The Latest: Top stories of the day
1. JNU standoff: The students camped inside will not surrender, while the Delhi Police bides its time before arresting them.
2. AAP leader Soni Sori is stable even as the Chhattisgarh Police denies a role in attacking her.
3. An aide of ex-Haryana chief minister Bhupinder Singh Hooda was allegedly heard provoking Jat violence in an audio clip.
4. Violence in connection to the Jat quota agitation has started again, with three killed. The total death toll is now 19.
5. The Pampore encounter ends after 48 hours with three terrorists killed.
6. India has offered $1 million in assistance to cyclone-hit Fiji as the death toll rises to 29.

The Big Story: Hysteria>law

A sting operation by India Today has confirmed what a group of Supreme Court lawyers had found on February 18­ – Kanhaiya Kumar, the president of the Jawaharlal Nehru University Students Union, now accused of sedition, was grievously assaulted by lawyers at the Patiala Court Complex.

The beating took place as the Delhi Police, responsible for protecting Kumar, watched. The lawyers ended the brutal beating by humiliating Kumar forcing him to shout “Bharat Mata ki Jai”, victory to mother India. In the end, Vikram Chauhan, a key organiser of the attack, satisfyingly recounted that the student had wet his trousers in terror.

As if this wasn’t enough, National Human Rights Commission has also accused the Delhi Police of pressuring Kumar to write a note to the nation decrying his so-called anti-nationalism. The NHRC also backed up the Supreme Court and the sting in describing the assault on Kumar as a planned conspiracy.

The authorities colluding in beating undertrial prisoners is a common occurrence in India but this is a new, despicable low. Kumar isn’t a person accused of violence or arson – he is a doctoral scholar at one of the country’s most prestigious universities. Hailing from the crushingly poor Begusarai in Bihar, Kumar had made it to Delhi to study International Affairs. In the capital of India, a young doctoral scholar is being assaulted with the full support of the state – let that sink in.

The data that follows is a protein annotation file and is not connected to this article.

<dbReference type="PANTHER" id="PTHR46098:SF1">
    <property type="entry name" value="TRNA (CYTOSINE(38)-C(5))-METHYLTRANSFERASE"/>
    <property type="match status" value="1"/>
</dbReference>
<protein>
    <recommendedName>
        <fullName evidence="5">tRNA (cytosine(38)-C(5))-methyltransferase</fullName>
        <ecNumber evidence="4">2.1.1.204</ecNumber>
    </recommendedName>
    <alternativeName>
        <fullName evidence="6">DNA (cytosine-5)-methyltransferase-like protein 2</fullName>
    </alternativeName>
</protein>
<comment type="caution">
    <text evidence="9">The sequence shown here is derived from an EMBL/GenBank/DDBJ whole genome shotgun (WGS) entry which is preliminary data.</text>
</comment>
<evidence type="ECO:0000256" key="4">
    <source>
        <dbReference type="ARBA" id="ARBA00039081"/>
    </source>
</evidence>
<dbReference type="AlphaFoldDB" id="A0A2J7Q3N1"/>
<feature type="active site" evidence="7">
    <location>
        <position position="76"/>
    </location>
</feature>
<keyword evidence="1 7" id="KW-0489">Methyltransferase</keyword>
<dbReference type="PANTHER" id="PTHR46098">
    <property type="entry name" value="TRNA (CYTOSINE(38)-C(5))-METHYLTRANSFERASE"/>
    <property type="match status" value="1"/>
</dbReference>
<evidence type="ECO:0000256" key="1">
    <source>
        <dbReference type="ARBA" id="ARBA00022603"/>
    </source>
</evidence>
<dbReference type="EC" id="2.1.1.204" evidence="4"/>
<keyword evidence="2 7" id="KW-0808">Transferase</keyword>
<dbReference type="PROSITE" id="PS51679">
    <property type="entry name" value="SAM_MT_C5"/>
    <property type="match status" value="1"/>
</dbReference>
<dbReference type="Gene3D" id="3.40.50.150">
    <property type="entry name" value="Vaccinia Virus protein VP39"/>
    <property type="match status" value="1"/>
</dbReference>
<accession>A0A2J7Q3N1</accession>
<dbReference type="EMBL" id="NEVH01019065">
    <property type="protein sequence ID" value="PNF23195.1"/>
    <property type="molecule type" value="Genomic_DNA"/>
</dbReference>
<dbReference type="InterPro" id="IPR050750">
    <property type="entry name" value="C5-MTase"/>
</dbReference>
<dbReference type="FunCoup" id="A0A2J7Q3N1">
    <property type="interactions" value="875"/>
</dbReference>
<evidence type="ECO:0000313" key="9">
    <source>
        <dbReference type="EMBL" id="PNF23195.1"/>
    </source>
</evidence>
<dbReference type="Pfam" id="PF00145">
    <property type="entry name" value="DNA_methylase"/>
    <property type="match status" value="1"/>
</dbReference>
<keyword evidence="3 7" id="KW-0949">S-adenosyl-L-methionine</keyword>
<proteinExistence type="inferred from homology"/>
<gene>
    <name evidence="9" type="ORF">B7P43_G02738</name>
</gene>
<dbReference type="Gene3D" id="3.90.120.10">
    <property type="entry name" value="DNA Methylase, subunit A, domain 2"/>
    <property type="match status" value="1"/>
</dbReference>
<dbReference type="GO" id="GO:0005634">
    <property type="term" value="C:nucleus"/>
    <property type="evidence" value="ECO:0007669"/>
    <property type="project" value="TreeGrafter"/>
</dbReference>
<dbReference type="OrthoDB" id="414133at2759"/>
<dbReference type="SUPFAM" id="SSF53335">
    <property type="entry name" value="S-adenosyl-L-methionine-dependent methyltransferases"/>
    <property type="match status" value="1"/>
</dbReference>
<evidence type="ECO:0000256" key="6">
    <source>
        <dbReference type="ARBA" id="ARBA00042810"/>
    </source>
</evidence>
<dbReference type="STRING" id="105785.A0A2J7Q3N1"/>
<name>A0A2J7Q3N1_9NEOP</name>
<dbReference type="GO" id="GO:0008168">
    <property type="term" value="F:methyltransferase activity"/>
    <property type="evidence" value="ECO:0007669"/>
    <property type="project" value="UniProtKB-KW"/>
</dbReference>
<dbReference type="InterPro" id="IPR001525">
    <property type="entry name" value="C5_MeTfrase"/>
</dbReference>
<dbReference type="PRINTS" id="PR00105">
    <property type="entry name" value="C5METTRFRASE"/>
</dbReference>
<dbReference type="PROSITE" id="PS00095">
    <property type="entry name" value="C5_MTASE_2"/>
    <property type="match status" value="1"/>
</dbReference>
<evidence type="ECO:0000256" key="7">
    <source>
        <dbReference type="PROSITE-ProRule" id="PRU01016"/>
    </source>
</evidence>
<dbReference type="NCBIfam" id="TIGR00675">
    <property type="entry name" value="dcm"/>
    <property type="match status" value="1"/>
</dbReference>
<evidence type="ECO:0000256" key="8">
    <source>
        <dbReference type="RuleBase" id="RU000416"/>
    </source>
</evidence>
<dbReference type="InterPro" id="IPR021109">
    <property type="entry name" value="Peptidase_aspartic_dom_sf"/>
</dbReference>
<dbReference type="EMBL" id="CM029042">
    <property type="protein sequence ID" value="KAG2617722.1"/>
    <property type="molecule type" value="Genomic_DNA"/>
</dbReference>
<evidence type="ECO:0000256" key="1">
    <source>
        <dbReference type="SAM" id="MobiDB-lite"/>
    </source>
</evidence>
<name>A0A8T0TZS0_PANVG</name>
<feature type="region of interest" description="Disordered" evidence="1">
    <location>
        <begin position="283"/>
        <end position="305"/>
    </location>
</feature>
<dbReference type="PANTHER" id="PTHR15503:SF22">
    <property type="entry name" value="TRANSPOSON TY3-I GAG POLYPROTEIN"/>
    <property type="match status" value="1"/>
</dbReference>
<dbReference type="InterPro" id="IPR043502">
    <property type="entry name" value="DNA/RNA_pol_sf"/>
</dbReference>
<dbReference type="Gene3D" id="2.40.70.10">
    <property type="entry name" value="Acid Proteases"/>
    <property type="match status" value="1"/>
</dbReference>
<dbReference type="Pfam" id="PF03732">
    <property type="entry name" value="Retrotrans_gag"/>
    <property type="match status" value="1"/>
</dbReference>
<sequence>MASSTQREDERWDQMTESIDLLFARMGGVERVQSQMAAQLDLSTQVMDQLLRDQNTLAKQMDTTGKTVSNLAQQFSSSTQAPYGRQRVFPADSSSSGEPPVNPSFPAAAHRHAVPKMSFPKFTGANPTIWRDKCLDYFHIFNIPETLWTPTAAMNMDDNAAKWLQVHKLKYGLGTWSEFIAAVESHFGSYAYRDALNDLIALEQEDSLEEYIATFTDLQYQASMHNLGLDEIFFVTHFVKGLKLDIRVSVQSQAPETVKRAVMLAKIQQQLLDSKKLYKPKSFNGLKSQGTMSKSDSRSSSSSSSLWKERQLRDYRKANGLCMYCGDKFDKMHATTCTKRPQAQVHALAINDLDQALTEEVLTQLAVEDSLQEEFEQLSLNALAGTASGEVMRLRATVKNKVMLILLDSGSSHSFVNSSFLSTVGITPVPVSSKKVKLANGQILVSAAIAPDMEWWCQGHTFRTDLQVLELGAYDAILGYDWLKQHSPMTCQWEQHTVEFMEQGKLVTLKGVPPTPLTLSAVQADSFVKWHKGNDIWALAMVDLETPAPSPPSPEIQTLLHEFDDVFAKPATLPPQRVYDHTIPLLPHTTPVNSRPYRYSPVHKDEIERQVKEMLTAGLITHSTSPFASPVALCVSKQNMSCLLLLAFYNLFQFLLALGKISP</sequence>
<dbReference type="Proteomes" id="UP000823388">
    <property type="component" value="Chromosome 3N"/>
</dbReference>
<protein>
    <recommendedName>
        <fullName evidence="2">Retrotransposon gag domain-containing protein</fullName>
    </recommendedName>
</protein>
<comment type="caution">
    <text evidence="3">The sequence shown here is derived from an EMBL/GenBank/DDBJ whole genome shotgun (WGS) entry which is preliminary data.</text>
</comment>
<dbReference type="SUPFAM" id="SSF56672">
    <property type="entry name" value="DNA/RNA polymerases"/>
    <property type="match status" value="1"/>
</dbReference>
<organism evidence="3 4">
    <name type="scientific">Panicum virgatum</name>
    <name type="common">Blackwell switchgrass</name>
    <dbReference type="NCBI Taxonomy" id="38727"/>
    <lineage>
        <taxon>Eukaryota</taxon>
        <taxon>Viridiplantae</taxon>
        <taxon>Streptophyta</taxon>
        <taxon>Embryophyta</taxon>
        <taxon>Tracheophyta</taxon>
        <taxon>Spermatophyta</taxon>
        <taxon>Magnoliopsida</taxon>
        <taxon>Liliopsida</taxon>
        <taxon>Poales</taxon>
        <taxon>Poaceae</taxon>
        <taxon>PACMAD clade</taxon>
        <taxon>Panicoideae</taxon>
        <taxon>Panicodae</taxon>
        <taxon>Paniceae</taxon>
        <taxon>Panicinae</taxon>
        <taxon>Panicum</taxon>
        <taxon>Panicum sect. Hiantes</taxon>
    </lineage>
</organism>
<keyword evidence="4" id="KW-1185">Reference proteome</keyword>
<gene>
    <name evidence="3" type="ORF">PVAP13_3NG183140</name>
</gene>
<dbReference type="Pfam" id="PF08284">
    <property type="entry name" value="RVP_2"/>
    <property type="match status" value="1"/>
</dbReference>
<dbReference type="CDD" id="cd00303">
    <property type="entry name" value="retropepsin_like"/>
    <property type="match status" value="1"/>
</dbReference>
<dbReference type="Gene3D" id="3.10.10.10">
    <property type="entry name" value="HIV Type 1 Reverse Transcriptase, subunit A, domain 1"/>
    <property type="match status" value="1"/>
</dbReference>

The charge of sedition against him, allegedly for shouting anti-national slogans during an event about Kashmir, is anachronistic in any democracy. Chillingly, in Kumar’s case, it might simply be based on manufactured evidence. Much of the case against him rests on video footage that many quarters are now calling doctored.

In a more logical world, these facts would have won the day. The weak case against Kumar, a commitment to free speech and a commitment to rule of law would have ensured outrage at what is being done to this young man. Instead, what we have is a strong, nationalistic silence.

But where does this anarchy end? How does one decide the validity of a charge of anti-nationalism? In Pakistan, the moral crime of blasphemy is often used as device to settle personal scores. Will the same happen with the anti-nationalism in India?

And what of Umar Khalid, another student camped at JNU waiting to be arrested by the Delhi Police? If this could happen to a Kanhaiya – in full glare of the nation’s media – what will happen to Khalid once he is in custody of the state?